Clinton plans mix of sharp and soft

Aides say that in the final week, she’ll emphasize both a ready-to-be-president message and her softer side, which they call their “showing Hillary” approach....

Hillary won't commit to campaigning past March 4

On NBC’s “Today,” Clinton declined to say if she’ll continue past March 4, saying “I don’t make predictions.”

Clinton devastated after police death

A police motorcycle officer died after a crash escorting Clinton's motorcade in Dallas. In a statement afterwards, Clinton called the accident is "devastating" news -- she feels "heart-sick" and expressed her condolences to the family and to the Dallas police department. Clinton placed a call to the chief, and she added that this reminds us of what people in law enforcement do everyday. "We respect their service."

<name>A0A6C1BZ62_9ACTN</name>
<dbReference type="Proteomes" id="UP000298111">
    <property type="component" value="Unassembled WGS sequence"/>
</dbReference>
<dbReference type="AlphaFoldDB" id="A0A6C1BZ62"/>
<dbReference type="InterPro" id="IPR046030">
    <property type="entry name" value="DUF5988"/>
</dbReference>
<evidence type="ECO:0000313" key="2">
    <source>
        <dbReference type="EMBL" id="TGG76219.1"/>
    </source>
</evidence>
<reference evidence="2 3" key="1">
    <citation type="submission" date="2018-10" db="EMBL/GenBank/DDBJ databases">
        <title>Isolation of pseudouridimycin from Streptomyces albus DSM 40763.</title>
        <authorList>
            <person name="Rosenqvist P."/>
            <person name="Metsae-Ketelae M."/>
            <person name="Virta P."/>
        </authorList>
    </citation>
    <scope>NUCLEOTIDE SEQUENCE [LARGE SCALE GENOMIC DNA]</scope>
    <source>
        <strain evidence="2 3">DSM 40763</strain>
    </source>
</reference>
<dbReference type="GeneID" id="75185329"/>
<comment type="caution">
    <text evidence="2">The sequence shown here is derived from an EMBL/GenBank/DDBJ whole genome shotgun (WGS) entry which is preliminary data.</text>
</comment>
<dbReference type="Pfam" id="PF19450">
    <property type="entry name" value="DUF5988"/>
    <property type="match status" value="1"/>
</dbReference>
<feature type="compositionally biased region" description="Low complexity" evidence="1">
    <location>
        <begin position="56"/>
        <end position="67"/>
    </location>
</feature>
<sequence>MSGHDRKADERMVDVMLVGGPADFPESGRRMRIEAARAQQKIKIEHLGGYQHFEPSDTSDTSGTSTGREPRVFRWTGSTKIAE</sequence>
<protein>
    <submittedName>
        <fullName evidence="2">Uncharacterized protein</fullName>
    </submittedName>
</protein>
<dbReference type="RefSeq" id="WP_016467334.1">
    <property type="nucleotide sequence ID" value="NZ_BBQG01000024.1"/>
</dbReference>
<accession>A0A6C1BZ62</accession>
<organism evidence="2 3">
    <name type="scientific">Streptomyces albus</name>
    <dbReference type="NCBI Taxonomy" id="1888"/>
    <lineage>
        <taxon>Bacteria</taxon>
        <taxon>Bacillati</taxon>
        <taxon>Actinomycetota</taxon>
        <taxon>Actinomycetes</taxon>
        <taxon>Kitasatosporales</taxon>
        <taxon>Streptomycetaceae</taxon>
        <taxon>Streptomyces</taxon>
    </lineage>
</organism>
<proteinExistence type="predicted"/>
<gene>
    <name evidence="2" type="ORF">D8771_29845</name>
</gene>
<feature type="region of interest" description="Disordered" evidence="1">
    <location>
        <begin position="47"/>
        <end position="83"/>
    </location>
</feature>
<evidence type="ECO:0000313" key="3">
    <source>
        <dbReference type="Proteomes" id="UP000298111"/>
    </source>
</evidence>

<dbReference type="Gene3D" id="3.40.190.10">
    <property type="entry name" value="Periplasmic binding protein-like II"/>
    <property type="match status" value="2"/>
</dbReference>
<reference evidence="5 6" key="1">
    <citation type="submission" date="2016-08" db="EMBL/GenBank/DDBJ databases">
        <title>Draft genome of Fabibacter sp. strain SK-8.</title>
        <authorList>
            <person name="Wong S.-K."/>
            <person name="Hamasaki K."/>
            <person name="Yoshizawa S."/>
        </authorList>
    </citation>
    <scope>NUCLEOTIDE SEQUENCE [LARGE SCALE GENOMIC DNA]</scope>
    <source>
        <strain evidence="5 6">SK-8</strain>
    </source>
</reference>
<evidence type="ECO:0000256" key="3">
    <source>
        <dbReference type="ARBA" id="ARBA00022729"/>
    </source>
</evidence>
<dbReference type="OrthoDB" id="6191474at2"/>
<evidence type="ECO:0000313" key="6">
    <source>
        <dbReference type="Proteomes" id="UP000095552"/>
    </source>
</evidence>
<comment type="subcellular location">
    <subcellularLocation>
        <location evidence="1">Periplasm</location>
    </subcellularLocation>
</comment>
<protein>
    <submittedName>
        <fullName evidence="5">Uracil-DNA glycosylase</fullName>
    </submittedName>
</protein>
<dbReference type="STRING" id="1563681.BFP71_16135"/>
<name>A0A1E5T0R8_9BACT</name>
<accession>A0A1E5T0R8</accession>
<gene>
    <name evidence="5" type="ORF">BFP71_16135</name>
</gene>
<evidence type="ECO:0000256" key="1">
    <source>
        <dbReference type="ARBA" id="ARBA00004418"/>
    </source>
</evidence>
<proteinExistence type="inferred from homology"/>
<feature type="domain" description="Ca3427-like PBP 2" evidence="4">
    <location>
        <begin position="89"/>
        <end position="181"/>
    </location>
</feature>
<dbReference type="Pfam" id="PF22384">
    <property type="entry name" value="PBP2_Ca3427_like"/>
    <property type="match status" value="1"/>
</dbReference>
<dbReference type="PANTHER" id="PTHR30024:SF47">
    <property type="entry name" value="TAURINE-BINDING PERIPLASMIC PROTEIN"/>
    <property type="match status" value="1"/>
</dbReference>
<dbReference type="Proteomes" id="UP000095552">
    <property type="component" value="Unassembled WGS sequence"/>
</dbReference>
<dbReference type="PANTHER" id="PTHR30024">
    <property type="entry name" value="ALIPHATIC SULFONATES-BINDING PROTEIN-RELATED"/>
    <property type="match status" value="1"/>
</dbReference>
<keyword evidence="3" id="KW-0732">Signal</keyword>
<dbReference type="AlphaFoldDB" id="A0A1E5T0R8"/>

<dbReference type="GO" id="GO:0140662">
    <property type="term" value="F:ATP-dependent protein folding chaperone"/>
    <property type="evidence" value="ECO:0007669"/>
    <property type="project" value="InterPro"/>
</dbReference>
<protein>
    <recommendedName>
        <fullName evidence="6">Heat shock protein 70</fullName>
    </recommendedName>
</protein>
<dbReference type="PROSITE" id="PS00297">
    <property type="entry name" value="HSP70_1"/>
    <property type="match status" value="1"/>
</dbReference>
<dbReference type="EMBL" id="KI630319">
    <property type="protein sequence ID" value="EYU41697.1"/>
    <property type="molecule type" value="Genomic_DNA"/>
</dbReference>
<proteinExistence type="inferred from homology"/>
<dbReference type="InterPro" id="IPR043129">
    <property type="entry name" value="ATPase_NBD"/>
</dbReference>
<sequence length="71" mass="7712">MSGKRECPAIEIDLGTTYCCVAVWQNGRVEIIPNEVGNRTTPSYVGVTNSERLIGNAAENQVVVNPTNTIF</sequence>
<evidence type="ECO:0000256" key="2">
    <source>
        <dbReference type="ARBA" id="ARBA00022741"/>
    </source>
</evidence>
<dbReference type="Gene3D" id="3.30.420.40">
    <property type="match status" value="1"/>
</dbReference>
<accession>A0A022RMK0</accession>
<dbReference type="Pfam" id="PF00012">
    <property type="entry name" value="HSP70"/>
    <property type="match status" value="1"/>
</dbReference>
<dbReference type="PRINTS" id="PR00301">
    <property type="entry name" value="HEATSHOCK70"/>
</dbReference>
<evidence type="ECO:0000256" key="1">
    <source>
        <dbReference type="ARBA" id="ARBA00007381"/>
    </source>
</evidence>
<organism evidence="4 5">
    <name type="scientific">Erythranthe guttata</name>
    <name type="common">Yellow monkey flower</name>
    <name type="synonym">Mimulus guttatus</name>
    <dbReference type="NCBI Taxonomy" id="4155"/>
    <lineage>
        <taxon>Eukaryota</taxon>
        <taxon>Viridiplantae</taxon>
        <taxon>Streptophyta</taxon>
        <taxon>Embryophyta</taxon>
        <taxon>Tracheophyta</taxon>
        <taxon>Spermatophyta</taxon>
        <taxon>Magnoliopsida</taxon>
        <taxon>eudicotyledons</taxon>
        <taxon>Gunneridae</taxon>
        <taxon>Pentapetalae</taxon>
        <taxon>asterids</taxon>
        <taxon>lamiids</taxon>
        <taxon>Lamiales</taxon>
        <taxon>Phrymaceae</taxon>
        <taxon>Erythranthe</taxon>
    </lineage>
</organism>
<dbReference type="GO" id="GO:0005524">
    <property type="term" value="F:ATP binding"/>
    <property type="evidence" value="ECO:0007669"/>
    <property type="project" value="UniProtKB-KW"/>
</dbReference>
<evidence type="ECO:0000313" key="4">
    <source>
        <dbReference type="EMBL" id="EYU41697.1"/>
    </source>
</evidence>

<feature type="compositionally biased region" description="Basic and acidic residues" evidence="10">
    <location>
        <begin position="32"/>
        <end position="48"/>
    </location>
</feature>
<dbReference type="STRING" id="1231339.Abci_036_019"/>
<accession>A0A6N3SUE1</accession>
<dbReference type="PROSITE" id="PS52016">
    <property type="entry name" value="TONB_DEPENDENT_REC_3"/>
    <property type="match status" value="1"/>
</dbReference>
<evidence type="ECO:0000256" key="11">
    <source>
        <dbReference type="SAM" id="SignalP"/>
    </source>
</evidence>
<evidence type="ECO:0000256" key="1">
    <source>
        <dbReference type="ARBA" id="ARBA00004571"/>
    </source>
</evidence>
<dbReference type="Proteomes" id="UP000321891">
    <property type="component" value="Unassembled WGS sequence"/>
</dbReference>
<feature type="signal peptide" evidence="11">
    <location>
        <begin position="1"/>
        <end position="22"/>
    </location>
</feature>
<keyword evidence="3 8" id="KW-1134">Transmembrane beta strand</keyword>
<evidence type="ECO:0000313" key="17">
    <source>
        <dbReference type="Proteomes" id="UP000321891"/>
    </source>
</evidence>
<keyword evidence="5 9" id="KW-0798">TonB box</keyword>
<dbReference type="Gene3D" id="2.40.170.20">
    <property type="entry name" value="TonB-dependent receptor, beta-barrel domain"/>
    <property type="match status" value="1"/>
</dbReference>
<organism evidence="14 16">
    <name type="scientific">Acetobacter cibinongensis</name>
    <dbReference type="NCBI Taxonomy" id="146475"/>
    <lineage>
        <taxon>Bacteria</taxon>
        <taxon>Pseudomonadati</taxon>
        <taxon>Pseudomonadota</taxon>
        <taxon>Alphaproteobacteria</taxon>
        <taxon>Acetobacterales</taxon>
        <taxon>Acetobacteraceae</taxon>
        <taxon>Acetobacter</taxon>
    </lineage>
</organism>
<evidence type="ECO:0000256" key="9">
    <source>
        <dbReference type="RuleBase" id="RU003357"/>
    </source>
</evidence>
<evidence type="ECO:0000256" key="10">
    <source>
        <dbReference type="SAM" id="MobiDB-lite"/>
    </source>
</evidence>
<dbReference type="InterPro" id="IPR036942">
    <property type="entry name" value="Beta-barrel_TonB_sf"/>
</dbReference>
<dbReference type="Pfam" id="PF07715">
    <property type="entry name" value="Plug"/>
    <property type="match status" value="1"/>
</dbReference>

Clinton looked profoundly upset by what had happened -- a routine police operation she's probably been part of countless times as first lady, senator and now presidential candidate.





Barack Obama... today's headlines with excerpts

Obama defends his mailings

Obama vigorously defended two negative mailers dropped in Ohio that Hillary Clinton says came “straight out of Karl Rove’s playbook.” The mailing, one on NAFTA and the other on health care, raised the ire of the New York senator, who forcefully pushed back against them at a press conference earlier today. Saying that the mailers had been out for weeks, Obama suggested that Clinton’s fiery reply this morning may be a political stunt rather than a genuine reaction.